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STEP 3: COMPLETING AN INITIAL EVALUATION

Once informed parental consent is obtained, the evaluation team must complete the evaluation and hold the meeting to determine eligibility within 60 calendar days. For children transitioning from Early ACCESS, the team must complete the evaluation and hold the meeting to determine eligibility within 60 calendar days and prior to the child’s third birthday.

Evaluation Team Members

The evaluation team must include:

  • the parents of the individual being evaluated,
  • the general education teacher(s),
  • a representative of the LEA or AEA who is qualified to provide or supervise the provision of specially designed instruction and who is knowledgeable about the general education curriculum and the availability of the resources of the LEA,
  • any individual completing various components of the evaluation and may assist in the interpretation of the instructional implications of the evaluation results, other individuals with knowledge or special expertise regarding the eligible individual, as appropriate and
  • the individual being considered for eligibility, as appropriate.

When eligibility for Specific Learning Disability (SLD) or a disability in Academics is being considered, teams must include at least one person who is appropriately licensed to practice in their areas of service and qualified to conduct individual diagnostic examinations. This person/s must be knowledgeable and have the necessary skills to interpret evaluation data and make informed determinations about SLD and one or more of the following areas is aligned to the student concern/s: oral expression, listening comprehension, written expression, basic reading skills, reading fluency skills, reading comprehension, mathematics calculation, and/or mathematics problem-solving.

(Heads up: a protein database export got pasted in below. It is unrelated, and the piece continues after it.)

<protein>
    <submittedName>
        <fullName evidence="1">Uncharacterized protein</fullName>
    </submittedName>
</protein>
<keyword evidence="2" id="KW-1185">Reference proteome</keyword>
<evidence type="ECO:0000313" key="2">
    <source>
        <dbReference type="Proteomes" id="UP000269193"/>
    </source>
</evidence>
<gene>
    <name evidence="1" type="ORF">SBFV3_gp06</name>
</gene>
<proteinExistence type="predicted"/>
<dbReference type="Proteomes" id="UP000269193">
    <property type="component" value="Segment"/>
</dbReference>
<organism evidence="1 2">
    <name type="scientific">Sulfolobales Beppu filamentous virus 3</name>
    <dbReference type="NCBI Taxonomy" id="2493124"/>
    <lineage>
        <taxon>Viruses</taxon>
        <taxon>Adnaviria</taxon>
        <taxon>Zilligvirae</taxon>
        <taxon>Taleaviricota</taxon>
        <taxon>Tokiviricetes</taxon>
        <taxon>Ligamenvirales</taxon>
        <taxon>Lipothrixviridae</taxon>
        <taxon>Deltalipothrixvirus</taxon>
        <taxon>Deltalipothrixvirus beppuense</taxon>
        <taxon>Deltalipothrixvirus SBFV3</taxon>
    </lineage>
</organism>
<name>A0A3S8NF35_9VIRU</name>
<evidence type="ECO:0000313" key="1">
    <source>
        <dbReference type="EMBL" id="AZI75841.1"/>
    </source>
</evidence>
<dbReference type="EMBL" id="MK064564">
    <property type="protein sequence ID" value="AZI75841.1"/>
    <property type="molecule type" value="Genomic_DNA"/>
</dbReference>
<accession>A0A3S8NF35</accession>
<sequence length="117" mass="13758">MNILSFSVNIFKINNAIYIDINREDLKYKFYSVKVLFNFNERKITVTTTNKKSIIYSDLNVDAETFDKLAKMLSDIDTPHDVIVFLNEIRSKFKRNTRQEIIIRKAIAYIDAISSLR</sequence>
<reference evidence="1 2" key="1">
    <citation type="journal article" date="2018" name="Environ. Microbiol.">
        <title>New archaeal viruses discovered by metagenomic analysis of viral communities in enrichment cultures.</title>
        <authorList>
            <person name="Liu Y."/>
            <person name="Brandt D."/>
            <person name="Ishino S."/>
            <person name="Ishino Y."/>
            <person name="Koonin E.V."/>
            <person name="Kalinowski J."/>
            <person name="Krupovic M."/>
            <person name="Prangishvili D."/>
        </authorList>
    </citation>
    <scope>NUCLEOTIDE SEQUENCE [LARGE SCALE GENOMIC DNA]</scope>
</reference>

The evaluation team must ensure that the learner is assessed in all areas related to the suspected disability and that the evaluation is sufficiently comprehensive to identify all of the learner’s special education and related services needs, whether or not commonly linked to a particular disability or performance domain.

Comprehensiveness of Evaluation

All special education evaluations must be comprehensive, fair, and thorough enough to cover all areas of suspected disability, and include sound data from multiple data sources.

Comprehensive evaluations must:

  • consider collecting information to design interventions intended to resolve the presenting problem, behaviors of concern, or suspected disability;
  • consider the assessment or evaluation of health, vision, hearing, social and emotional status, general intelligence, academic performance, communicative status, adaptive behavior, and motor abilities;
  • inform and involve the team (including the parent) in determining the performance domain to be evaluated; and
  • for preschool-age children, include sufficient information to address the early childhood outcome areas.

 

Sufficient Breadth & Depth

  • Teams must evaluate all areas related to the suspected disability whether or not commonly linked to the disability category. For example, when a disability is suspected in hearing and there are concerns in other performance domains (e.g., academics, behavior, adaptive behavior, communication, etc.), all those domains of concern must be evaluated. 
  • Next, teams must determine if sufficient existing information is available to answer questions regarding educational progress, educational discrepancy, and educational needs in order to determine special education eligibility. The evaluation must be sufficiently comprehensive to answer the following guiding questions: